Once I talked on the Language Lady Facebook page about how many times I had said “A paragraph is a unit of thought” in three days of teaching. (Too many to count!) And promised a post about designing paragraphs, paragraph breaks, and general paragraph help. Here you go!
Dividing paragraphs is one of the most challenging aspects of writing for young writers and adults alike (along with many other challenging aspects!). That is why when people who do not write a lot write a full page with no paragraph breaks. That is also why middle school writers start writing and have no idea when to indent–so they randomly pick a spot (“Hmmm….looks like I’ve written enough to change paragraphs now…”) and indent.
1. They use my Directed Writing Approach!
In my Directed Writing Approach, every detail of every project is laid out for your student. None of my writing projects are “writing ideas” or “writing prompts.” Every writing assignment contains step-by-step instructions with much hand-holding along the way. The student is “directed” in how to write and what to write at all times—from brainstorming to research to outlining to rough draft and finally to revising.
“Prepositions show position!”
That is where I start. The very basics. Catchy. Easy to recite. Simple to remember.
From there, we branch out to the explanation: Prepositions show position of one thing to something else.
Of course, prepositions show time, space, and direction (among other things) of one thing to another thing. But let’s not get ahead of ourselves.
Did you know that there is a group of pronouns called reflexive pronouns? I know, right? Not mentioned that often. I hardly remember studying them in school at all. And yet, we use them all the time—and even eloquent people use them wrong quite often. (How many interviews or speeches have you heard someone say, “Then my friend and myself….” or “He began talking to my friend and myself…” WRONG!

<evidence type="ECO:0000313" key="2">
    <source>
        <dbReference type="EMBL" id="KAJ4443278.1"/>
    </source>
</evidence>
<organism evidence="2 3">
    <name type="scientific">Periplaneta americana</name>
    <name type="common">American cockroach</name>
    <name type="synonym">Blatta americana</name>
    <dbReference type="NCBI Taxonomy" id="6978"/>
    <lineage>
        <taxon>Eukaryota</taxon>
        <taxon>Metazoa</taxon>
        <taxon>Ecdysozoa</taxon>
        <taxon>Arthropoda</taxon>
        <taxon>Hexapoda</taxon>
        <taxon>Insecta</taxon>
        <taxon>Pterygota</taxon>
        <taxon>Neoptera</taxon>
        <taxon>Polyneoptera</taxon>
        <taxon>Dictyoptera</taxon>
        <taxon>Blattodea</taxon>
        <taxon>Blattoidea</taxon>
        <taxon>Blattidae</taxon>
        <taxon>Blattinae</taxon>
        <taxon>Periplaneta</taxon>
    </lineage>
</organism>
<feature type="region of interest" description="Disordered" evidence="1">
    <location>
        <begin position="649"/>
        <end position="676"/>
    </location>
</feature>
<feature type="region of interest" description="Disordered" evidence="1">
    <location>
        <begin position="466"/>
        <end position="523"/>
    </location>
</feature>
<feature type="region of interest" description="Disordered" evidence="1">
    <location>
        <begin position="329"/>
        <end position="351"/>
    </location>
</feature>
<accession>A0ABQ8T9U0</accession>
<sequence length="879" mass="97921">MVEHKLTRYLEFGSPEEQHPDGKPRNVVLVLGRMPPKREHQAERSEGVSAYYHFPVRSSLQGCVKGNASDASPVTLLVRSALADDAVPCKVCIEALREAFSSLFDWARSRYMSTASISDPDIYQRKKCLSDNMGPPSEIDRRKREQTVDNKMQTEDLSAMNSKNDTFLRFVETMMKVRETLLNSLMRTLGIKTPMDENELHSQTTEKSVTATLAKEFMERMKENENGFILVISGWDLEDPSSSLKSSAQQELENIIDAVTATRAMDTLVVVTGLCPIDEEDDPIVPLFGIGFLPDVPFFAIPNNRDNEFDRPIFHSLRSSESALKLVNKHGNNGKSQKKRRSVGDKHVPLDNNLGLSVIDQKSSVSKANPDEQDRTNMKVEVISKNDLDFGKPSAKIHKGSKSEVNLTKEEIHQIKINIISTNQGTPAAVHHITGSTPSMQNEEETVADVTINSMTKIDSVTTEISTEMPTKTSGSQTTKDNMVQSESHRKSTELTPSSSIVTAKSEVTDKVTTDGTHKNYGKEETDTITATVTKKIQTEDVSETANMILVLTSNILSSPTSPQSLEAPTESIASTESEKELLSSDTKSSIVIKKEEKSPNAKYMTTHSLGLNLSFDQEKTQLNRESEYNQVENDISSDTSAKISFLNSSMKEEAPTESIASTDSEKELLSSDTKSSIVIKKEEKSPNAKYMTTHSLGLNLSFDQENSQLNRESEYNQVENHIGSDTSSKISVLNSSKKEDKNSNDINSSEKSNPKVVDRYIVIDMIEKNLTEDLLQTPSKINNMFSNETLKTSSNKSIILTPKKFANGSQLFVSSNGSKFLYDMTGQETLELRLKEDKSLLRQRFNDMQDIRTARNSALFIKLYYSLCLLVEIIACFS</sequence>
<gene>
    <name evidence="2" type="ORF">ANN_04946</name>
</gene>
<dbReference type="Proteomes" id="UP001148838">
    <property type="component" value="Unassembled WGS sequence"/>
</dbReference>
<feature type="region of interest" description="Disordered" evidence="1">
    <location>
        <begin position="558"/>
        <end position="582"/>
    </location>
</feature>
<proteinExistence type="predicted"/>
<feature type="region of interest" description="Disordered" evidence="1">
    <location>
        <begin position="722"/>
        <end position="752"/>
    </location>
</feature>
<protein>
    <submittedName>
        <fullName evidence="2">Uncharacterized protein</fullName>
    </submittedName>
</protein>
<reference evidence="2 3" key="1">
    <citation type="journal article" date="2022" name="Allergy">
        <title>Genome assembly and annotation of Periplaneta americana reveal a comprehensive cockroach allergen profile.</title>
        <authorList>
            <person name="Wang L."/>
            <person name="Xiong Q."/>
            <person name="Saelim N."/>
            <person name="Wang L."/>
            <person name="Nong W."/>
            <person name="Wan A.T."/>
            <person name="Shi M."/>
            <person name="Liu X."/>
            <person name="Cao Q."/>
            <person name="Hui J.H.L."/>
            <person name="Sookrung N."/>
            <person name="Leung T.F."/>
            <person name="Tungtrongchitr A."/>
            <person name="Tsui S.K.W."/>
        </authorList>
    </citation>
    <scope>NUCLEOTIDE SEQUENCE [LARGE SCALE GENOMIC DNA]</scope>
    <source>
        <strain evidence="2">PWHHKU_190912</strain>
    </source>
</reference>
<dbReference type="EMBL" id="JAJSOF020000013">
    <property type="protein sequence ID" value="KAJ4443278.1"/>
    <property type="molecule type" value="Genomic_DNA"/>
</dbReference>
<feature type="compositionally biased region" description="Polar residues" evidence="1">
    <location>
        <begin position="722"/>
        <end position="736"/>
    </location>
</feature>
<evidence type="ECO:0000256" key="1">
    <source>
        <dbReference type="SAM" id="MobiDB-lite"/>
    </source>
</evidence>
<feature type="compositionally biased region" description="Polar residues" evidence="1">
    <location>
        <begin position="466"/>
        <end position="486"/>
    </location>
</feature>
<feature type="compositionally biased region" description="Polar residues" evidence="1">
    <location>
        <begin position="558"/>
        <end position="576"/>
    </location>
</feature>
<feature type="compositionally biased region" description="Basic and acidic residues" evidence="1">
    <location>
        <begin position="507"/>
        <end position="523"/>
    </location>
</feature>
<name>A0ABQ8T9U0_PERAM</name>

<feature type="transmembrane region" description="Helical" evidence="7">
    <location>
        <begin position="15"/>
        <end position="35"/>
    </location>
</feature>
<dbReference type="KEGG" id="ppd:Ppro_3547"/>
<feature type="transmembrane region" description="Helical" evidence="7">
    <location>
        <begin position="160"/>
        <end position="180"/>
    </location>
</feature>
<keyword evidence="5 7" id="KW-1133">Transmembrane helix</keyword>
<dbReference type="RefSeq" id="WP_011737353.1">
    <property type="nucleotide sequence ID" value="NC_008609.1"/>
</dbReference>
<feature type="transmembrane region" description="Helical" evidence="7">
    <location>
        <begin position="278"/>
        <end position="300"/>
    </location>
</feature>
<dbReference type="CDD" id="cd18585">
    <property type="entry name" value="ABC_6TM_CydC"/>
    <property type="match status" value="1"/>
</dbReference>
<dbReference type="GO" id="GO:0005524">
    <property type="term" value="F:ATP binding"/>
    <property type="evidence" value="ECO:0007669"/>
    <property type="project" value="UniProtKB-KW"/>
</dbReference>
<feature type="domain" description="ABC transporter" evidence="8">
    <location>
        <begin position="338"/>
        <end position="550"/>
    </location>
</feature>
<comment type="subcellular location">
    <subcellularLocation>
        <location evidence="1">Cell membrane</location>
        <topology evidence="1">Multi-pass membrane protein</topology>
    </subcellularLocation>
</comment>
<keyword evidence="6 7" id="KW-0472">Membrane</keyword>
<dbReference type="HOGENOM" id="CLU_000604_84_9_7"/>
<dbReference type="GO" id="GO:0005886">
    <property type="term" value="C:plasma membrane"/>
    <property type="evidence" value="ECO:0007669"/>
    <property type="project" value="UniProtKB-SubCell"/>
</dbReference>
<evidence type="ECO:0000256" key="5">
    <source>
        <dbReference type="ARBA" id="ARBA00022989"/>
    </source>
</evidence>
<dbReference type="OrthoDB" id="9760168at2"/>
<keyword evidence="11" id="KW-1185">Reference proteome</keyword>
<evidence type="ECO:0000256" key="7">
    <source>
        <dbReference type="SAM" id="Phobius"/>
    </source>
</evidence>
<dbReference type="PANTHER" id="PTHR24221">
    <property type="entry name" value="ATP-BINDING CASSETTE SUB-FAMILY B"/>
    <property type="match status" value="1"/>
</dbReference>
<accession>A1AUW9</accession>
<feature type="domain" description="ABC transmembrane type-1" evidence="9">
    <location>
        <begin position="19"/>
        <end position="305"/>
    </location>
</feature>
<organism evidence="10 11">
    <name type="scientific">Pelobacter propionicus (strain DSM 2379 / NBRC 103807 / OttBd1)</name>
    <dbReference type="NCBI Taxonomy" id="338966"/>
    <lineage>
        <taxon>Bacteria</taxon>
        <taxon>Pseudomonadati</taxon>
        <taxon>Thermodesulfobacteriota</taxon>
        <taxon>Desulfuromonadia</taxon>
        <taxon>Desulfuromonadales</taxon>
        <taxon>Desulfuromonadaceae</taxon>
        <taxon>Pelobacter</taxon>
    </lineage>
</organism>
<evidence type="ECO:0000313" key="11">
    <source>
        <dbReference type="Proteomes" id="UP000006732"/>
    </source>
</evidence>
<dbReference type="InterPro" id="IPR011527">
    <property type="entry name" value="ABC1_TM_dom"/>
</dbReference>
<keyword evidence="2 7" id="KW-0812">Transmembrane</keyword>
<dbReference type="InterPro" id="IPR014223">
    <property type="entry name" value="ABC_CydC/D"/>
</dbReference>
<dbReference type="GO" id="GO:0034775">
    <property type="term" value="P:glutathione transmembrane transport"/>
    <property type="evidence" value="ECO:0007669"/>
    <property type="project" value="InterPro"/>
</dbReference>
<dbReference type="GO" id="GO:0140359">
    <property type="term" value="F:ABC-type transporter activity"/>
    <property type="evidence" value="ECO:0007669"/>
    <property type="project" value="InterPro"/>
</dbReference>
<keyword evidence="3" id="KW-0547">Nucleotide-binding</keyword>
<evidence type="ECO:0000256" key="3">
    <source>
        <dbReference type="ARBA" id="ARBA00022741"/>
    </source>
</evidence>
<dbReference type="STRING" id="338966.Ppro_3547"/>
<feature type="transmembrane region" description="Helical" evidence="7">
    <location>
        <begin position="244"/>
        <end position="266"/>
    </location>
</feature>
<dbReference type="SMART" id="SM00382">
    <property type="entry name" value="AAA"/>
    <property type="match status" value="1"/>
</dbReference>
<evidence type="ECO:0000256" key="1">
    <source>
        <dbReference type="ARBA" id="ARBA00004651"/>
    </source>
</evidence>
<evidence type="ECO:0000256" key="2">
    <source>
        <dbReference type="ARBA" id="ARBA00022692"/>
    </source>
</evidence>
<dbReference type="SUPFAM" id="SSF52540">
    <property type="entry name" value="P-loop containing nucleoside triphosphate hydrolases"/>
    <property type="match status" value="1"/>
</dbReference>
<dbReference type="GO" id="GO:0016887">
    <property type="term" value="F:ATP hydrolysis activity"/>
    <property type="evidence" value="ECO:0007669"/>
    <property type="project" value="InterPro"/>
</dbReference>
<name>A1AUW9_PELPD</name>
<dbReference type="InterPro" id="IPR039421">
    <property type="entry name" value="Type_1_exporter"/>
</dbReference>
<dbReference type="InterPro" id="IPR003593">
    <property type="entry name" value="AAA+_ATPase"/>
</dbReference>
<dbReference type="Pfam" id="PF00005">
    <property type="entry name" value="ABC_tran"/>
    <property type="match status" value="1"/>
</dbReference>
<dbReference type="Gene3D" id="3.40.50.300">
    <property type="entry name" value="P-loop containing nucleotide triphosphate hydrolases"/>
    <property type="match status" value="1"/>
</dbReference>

Conjunctive Adverbs (CA’s) are one of the most confusing parts of speech to teach because they are not used that often. However, we need to teach students what they are and how to write with them because they carry so much meaning! They are amazing for transitions–and they show so many relationships between words and between parts of a sentence. (Check out the Tricky Trick student download in this post for the four places to use Conjunctive Adverbs in a Sentence!) They also have several punctuation options (depending on whether the CA is in between two sentences, at the beginning of a sentence, at the end of a sentence, or splitting on complete sentence).
I’ve been teaching Major and Minor Works in every class and every private writing student meeting for two weeks now–and I feel like a broken record!
(Since I was teaching so much about it, I have provided teaching for my blog readers too—did you see these:
1) Color Essay Video Teaching (lots of detailed instruction on Major and Minor Works in the video AND the free lesson)
2) 5 Tips for Major and Minor Works From Language Lady (Yes, I got carried away and made a slideshow about it too!)
3) Tricky Tricks Download–print these off for your students!)